What type of salary expectations can an international student have after graduating?
One important factor in determining which Master’s program to pursue as an international student coming to America is what your expected salary might be after graduating and beyond.
- Not all programs and fields are equal when it comes to earning power.
- Therefore, it is important to keep an open mind and perform research when determining salary expectations.
- One reason salary will be important is it will determine the time it will take to become financially independent and pay off any debt such as any education loans that were used to fund schooling.
What factors should I consider?
Someone coming to the U.S. on an F1 Visa or J1 Visa should do their due diligence in terms of salary and job prospects to come up with reasonable salary expectations. There are many factors that determine what salary one would expect to make:
- such as school prestige,
- company placement,
- industry sector,
- geographical location,
- the international student’s attributes and strengths as a candidate,
- and experience within an industry.
Let’s examine salary ranges for a few popular degree choices below.
- Masters of Science in Computer Science:
- According to PayScale, salaries could range anywhere from $60,000 to $140,000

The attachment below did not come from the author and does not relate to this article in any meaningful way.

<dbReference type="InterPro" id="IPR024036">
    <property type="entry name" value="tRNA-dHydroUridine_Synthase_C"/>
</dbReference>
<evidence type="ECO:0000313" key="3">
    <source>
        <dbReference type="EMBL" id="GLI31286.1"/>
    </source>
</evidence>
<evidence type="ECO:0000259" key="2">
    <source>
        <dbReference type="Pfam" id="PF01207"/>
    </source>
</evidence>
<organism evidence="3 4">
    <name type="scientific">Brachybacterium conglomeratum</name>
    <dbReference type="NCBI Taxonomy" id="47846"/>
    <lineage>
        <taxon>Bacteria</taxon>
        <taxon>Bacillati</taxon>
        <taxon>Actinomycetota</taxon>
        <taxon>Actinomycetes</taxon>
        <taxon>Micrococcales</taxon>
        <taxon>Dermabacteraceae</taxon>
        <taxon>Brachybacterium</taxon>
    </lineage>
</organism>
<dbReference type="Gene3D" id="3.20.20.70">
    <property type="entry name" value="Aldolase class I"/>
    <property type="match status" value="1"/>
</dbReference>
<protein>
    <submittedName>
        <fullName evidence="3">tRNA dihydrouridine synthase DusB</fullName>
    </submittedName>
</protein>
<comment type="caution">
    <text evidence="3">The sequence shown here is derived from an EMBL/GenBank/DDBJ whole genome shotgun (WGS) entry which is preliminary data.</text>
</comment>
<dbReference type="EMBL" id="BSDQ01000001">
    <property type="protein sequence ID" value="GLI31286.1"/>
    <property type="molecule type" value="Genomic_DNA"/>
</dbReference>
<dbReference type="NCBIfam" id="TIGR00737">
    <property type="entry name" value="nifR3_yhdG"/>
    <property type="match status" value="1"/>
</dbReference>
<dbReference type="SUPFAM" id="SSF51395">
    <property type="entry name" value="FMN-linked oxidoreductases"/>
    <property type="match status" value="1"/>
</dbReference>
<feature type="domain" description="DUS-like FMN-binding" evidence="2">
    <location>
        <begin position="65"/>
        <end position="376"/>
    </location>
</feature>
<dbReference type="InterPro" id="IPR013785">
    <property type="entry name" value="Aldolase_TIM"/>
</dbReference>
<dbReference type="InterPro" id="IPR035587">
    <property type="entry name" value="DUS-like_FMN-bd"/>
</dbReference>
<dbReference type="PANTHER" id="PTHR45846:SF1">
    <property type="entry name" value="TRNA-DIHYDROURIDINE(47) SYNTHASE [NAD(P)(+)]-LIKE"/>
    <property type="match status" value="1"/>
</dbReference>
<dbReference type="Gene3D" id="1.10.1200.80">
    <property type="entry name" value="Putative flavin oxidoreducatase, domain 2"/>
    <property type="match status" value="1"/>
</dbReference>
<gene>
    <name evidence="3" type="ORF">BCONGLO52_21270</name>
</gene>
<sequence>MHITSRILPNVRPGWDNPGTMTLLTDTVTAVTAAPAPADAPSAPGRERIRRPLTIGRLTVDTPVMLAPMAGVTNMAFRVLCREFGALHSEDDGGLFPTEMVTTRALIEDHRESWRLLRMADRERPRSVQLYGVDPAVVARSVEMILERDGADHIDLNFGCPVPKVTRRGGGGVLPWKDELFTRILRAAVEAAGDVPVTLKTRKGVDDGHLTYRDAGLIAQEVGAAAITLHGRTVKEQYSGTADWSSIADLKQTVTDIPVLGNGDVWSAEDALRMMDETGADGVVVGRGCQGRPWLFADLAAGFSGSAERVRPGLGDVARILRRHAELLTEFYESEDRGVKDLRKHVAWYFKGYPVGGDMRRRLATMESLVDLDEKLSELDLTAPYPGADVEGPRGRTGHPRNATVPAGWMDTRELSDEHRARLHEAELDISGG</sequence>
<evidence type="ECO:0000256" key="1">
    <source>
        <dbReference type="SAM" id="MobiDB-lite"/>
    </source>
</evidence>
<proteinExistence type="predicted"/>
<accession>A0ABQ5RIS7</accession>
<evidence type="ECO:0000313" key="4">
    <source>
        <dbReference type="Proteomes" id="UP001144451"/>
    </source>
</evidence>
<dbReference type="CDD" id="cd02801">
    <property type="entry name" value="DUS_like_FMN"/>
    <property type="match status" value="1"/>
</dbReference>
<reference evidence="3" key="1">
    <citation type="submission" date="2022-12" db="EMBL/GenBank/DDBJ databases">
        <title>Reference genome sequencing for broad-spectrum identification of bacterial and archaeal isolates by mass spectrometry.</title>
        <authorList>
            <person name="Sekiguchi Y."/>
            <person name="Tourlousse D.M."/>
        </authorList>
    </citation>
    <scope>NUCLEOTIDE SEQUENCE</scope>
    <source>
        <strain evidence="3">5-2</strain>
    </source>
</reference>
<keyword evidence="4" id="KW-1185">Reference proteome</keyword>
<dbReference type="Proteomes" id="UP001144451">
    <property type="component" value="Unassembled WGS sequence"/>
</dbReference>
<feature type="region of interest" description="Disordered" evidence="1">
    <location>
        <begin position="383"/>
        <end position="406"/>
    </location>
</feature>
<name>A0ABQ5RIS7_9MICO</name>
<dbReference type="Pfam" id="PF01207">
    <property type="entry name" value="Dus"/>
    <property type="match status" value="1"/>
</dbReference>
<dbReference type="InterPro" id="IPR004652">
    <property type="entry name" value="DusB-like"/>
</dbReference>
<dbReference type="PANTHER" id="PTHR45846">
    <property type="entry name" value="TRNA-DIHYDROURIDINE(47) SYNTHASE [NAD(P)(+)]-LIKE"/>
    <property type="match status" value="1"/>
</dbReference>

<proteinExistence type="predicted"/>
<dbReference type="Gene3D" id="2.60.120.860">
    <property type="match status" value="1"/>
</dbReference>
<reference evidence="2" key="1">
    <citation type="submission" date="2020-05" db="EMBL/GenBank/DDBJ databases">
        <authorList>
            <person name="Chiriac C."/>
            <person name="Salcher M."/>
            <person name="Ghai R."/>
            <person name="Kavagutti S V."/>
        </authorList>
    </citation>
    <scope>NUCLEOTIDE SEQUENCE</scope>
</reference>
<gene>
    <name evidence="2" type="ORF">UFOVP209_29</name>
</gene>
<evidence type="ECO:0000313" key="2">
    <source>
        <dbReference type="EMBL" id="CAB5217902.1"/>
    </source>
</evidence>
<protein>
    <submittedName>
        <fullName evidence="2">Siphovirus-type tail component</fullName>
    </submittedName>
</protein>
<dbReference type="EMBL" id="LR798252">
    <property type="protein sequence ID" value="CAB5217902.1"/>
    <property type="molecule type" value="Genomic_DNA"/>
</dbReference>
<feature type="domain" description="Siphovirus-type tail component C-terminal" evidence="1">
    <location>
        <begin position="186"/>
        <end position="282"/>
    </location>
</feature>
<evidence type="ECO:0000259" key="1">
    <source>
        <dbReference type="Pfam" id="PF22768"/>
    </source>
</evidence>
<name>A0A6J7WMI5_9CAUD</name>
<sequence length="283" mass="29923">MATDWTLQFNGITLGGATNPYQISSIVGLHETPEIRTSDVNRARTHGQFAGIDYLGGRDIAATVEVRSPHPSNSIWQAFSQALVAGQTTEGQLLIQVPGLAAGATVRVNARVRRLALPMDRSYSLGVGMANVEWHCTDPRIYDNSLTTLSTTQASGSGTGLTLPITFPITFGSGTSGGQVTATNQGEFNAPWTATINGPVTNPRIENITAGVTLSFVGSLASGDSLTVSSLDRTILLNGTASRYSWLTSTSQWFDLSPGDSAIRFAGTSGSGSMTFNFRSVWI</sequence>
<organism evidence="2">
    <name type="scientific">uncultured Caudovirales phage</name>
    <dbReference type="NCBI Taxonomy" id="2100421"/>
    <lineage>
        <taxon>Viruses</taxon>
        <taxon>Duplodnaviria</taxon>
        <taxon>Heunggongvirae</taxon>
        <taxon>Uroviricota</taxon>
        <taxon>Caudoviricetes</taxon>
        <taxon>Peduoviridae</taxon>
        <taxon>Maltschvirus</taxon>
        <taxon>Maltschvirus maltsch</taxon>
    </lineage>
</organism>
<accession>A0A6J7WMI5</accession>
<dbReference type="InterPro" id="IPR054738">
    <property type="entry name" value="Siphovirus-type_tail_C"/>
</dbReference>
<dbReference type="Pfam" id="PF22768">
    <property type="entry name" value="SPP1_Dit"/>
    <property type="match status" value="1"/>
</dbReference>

- Masters of Science in Mechanical Engineering:
- According to Chron.com, starting salaries in Mechanical Engineering in 2012 ranged from an average of $71,900 to $85,900 a year.
- Masters of Science in Data Analysis, Data Science:
- According to Glassdoor, the average salary of a data scientist is $113,436 and can range from $76,000 to $146,000.
- Masters of Science in Industrial Engineering:
- According to PayScale, salaries could range anywhere from $50,335 – $119,195.
How does an average salary help me decide?
It is apparent that salaries within a field or degree can have a wide range. This makes it even more important to research:
- the university,
- geographical location,
- and job pipeline of that university when determining which university and program to pursue.
Often the best way to do this research is to contact the university you are considering directly and speak with admissions or connect with faculty within your program of interest.
Are you interested in a program or field that we did not cover? Let us know in the comments below!
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